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How To Use Selenium Successfully (Java Edition)

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Dave Haeffner, a Selenium expert and active member of the Selenium project, steps through the why, how, and what of Selenium (the open-source automated web-testing tool for functional testing).

He also discusses how to start from nothing and build out a well-factored, maintainable, resilient, fast and scalable set of tests in Java. These will test your app across all of the browsers you care about, while exercising relevant functionality that matters to your business.

Published in: Internet
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How To Use Selenium Successfully (Java Edition)

  1. 1. How To Use Selenium, Successfully by Dave Haeffner, @TourDeDave
  2. 2. http://www.wpclipart.com/geography/features/chasm.png.html
  3. 3. http://en.wikipedia.org/wiki/Optimal_solutions_for_Rubik's_Cube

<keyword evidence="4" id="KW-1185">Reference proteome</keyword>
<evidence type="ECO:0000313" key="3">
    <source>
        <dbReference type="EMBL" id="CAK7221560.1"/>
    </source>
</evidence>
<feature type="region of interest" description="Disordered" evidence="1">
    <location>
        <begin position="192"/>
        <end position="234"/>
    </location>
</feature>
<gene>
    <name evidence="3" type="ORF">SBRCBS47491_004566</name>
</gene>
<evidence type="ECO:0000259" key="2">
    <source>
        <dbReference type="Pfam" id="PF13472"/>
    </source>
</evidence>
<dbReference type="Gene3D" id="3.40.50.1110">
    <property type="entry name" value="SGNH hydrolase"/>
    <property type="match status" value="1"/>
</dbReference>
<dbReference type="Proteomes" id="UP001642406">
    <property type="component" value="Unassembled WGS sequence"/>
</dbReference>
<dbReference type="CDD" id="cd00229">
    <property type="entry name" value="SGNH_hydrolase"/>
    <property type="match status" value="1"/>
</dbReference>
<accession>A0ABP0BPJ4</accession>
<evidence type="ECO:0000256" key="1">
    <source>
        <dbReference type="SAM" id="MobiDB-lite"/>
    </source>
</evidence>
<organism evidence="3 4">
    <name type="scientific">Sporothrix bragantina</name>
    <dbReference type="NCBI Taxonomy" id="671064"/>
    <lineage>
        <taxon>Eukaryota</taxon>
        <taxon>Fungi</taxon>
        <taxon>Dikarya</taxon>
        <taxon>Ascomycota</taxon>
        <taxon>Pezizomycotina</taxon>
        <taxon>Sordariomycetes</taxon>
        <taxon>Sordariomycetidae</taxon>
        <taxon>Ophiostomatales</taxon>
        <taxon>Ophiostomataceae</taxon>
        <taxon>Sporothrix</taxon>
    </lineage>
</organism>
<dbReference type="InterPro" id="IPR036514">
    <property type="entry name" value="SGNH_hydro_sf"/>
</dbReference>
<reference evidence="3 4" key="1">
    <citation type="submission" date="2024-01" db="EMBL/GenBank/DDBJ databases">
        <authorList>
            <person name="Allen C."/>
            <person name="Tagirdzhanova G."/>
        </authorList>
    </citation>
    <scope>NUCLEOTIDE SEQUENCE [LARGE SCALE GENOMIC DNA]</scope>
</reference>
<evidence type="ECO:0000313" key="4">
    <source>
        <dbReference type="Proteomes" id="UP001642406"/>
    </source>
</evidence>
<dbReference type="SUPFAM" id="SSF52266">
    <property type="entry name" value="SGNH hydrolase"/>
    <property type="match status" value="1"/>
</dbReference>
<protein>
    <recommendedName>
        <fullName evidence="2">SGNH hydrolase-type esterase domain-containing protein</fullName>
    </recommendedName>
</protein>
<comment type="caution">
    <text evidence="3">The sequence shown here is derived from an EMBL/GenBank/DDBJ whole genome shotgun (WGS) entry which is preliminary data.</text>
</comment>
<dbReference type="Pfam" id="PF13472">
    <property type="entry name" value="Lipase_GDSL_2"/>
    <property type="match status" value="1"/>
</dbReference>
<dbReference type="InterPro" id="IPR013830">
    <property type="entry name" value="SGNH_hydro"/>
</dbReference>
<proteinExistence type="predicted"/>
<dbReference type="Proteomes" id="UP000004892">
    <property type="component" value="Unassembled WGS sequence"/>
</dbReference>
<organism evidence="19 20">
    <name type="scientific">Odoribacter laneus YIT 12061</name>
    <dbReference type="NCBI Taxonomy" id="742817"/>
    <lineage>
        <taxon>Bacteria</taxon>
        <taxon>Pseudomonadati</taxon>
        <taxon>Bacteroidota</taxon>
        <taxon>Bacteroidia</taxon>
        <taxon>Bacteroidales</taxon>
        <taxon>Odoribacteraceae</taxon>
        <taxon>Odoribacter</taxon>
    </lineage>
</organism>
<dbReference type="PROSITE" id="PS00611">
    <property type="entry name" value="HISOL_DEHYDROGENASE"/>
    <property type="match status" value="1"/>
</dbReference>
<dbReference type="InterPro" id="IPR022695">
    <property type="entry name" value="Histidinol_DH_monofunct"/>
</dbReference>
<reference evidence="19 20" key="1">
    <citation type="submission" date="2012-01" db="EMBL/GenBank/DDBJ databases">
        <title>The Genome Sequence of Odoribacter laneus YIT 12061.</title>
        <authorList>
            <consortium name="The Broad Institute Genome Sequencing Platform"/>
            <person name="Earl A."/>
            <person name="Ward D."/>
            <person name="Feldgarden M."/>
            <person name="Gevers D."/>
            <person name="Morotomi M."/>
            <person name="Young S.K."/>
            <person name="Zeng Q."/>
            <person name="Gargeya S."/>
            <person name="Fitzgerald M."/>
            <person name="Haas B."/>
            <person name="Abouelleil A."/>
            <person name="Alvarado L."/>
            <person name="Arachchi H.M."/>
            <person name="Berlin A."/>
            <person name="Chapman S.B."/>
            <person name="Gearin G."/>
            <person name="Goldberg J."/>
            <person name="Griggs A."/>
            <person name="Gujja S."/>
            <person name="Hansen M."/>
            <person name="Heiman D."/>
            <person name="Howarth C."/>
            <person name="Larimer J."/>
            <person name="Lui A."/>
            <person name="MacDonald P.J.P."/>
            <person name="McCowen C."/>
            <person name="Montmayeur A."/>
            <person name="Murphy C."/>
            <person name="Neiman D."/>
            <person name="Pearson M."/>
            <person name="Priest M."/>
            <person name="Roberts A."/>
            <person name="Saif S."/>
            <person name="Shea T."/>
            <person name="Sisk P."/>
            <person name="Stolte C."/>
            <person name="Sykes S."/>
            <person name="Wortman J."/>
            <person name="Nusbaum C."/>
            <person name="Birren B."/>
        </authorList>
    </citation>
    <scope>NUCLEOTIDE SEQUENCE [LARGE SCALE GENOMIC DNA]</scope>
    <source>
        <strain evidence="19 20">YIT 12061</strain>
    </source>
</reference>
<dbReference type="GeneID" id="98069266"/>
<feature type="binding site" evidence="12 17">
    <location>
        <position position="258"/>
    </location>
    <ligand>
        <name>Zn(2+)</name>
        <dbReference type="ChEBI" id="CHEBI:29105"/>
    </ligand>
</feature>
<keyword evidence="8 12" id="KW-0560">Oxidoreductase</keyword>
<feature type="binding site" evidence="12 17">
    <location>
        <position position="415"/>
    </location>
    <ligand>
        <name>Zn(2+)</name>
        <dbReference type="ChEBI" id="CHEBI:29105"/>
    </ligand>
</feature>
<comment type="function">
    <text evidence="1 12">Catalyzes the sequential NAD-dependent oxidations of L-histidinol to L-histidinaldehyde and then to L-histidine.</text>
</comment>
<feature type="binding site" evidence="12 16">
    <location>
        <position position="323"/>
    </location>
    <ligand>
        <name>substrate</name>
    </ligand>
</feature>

4. 4. Write business valuable tests that are reusable, maintainable and resilient across all relevant browsers. Then package and scale them for you & your team.
  5. 5. Selenium Overview • What it is — the Reader’s Digest version • What it is and is not good at • IDE vs. Local vs. Remote • Slow, brittle, and hard to maintain?
  6. 6. Step 1 Define a Test Strategy
  7. 7. Test Strategy 1. How does your business make money? 2. What features of your application are being used? 3. What browsers are your users using? 4. What things have broken in the app before? Outcome: What to test and which browsers to care about
  8. 8. Step 2 Pick a Programming Language